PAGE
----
Protesters in St. Louis have marched for a fourth night over the acquittal of a white former police officer in the fatal shooting of a black man. More than 120 people were arrested over the weekend.
A large crowd gathered outside the prison in St. Louis, Missouri, overnight to call for the release of protesters still in police custody. Earlier, several hundred people also marched peacefully through the city's downtown, while high school students in at least two districts also joined a demonstration.
Police said there were no arrests or incidents, following a weekend in which peaceful protests turned violent three nights in a row.
Some 123 people were arrested on Sunday for failing to disperse, officers said. Some of them have been released, but protesters chanting "free our people" outside the jail Monday night said many were still behind bars 24 hours later.
Organizers said they planned to hold another rally on Tuesday.
Three nights of rioting
The protests began on Friday after a judge ruled there was not enough evidence to convict former police officer Jason Stockley of murdering Anthony Lamar Smith, a black man, following a car chase in 2011.
Although the daytime demonstrations were mainly peaceful, after dark protesters clashed with riot police and there were reports of vandalism and property damage.
"The days have been calm and the nights have been destructive," Mayor Lyda Krewson told a news conference after Sunday's unrest, adding that "destruction cannot be tolerated."
On Sunday night, hundreds of officers amassed at one intersection and arrested more than 80 people who they said had not followed orders to disperse. Among those arrested was a journalist for the St. Louis Post-Dispatch newspaper, who reported that he could not follow orders because police had blocked the crowd in.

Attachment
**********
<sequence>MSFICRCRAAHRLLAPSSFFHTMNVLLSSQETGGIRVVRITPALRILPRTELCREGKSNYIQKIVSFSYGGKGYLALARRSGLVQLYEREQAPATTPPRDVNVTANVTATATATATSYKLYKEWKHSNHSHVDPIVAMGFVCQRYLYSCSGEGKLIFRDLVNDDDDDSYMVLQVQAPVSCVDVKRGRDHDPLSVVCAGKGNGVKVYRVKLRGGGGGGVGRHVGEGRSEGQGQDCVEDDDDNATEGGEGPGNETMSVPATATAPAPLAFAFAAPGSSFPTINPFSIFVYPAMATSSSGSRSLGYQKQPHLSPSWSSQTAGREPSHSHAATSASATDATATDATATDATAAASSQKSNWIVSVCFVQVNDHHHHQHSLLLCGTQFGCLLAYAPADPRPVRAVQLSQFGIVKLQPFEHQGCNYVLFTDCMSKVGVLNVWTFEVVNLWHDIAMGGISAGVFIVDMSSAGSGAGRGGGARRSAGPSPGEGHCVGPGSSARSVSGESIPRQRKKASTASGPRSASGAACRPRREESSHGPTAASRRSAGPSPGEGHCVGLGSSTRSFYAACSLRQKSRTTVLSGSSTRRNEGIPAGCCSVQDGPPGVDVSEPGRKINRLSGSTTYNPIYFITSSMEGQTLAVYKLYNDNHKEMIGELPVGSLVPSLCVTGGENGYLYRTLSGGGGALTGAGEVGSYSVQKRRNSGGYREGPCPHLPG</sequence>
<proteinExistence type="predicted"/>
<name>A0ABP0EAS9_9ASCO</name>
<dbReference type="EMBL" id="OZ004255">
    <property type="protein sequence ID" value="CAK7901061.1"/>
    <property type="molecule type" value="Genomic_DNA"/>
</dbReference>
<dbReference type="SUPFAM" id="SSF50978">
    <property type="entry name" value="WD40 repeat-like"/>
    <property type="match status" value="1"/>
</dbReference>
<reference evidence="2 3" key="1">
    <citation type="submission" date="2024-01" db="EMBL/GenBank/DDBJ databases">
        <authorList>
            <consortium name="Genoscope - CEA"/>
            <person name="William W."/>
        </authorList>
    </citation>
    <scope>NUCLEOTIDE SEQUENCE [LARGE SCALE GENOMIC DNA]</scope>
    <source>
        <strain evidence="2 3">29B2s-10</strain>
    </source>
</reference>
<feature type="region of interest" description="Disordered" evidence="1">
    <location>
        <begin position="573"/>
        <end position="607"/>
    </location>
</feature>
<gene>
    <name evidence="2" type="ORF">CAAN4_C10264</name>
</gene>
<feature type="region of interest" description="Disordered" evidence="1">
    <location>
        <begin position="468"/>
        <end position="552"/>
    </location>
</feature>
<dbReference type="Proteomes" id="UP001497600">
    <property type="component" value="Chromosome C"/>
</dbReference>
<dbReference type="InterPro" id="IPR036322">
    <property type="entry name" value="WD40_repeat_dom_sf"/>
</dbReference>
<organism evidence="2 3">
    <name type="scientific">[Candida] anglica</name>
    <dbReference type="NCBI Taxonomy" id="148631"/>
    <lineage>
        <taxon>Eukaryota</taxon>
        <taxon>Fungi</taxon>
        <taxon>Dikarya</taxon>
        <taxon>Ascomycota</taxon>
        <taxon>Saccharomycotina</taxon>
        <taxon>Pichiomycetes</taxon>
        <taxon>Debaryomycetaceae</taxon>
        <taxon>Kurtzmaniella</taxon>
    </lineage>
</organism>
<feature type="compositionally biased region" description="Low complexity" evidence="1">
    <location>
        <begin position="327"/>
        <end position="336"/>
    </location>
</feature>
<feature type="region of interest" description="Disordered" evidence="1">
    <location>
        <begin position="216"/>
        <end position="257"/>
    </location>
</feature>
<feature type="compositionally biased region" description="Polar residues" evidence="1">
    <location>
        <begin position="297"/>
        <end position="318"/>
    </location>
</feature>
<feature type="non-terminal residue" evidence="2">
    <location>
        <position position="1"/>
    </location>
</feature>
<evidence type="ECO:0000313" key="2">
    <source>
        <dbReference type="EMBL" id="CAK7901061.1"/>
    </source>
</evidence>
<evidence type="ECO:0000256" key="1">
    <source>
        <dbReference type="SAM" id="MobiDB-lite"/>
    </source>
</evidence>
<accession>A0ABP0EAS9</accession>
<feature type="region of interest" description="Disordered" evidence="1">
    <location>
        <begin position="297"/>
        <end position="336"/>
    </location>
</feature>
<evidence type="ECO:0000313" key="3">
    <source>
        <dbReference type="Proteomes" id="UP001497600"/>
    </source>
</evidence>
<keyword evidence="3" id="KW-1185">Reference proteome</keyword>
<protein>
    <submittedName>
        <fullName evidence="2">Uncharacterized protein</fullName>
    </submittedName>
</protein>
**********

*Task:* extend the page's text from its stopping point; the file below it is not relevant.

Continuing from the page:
"We are closed in on all four sides now I have no idea where people are supposed to go. People freaking out," reporter Mike Faulk wrote on Twitter prior to his arrest. Faulk said several officers knocked him down and a foot pushed his head into the pavement before an office squirted pepper spray in his face.
Video footage circulating on social media also suggested that officers had chanted "Whose streets? Our streets"—a refrain used by the demonstrators themselves—as they moved protesters on. St. Louis police said the reports were being investigated.
St. Louis was also the scene of violent protests in 2014 following the police killing of black teenager Michael Brown in the suburb of Ferguson. The case put the national spotlight on the often difficult relationship between the city's black communities and its police force.
nm/msh (Reuters, AP, AFP)